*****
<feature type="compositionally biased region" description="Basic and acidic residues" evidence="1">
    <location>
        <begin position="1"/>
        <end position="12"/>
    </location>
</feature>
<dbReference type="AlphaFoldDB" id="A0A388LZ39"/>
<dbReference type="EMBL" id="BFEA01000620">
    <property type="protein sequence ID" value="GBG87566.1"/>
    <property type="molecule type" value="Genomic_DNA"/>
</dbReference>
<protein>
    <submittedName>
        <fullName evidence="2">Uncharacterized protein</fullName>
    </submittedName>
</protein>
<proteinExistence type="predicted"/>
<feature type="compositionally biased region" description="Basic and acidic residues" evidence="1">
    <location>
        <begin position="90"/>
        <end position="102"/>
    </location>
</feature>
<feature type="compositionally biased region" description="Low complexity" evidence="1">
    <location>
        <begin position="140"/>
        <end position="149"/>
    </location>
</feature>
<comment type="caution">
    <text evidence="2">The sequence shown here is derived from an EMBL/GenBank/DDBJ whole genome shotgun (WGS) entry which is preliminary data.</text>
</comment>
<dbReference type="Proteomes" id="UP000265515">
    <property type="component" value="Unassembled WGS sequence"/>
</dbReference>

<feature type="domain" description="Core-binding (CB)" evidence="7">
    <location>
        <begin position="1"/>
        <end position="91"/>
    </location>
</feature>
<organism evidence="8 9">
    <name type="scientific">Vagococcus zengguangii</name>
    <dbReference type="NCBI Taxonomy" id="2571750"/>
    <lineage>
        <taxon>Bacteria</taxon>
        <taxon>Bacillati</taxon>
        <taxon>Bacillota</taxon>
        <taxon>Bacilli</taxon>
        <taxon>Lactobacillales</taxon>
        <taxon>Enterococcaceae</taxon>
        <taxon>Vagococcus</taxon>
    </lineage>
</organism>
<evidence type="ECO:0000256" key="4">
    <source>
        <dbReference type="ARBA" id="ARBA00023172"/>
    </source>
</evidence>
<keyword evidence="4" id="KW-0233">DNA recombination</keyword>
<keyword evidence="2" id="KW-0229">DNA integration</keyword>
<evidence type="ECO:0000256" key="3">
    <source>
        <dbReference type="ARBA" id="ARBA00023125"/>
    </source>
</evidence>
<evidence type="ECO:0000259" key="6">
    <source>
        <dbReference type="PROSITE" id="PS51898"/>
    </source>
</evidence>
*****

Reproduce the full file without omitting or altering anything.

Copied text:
<feature type="compositionally biased region" description="Basic and acidic residues" evidence="1">
    <location>
        <begin position="1"/>
        <end position="12"/>
    </location>
</feature>
<dbReference type="AlphaFoldDB" id="A0A388LZ39"/>
<dbReference type="EMBL" id="BFEA01000620">
    <property type="protein sequence ID" value="GBG87566.1"/>
    <property type="molecule type" value="Genomic_DNA"/>
</dbReference>
<protein>
    <submittedName>
        <fullName evidence="2">Uncharacterized protein</fullName>
    </submittedName>
</protein>
<proteinExistence type="predicted"/>
<feature type="compositionally biased region" description="Basic and acidic residues" evidence="1">
    <location>
        <begin position="90"/>
        <end position="102"/>
    </location>
</feature>
<feature type="compositionally biased region" description="Low complexity" evidence="1">
    <location>
        <begin position="140"/>
        <end position="149"/>
    </location>
</feature>
<comment type="caution">
    <text evidence="2">The sequence shown here is derived from an EMBL/GenBank/DDBJ whole genome shotgun (WGS) entry which is preliminary data.</text>
</comment>
<dbReference type="Proteomes" id="UP000265515">
    <property type="component" value="Unassembled WGS sequence"/>
</dbReference>

<feature type="domain" description="Core-binding (CB)" evidence="7">
    <location>
        <begin position="1"/>
        <end position="91"/>
    </location>
</feature>
<organism evidence="8 9">
    <name type="scientific">Vagococcus zengguangii</name>
    <dbReference type="NCBI Taxonomy" id="2571750"/>
    <lineage>
        <taxon>Bacteria</taxon>
        <taxon>Bacillati</taxon>
        <taxon>Bacillota</taxon>
        <taxon>Bacilli</taxon>
        <taxon>Lactobacillales</taxon>
        <taxon>Enterococcaceae</taxon>
        <taxon>Vagococcus</taxon>
    </lineage>
</organism>
<evidence type="ECO:0000256" key="4">
    <source>
        <dbReference type="ARBA" id="ARBA00023172"/>
    </source>
</evidence>
<keyword evidence="4" id="KW-0233">DNA recombination</keyword>
<keyword evidence="2" id="KW-0229">DNA integration</keyword>
<evidence type="ECO:0000256" key="3">
    <source>
        <dbReference type="ARBA" id="ARBA00023125"/>
    </source>
</evidence>
<evidence type="ECO:0000259" key="6">
    <source>
        <dbReference type="PROSITE" id="PS51898"/>
    </source>
</evidence>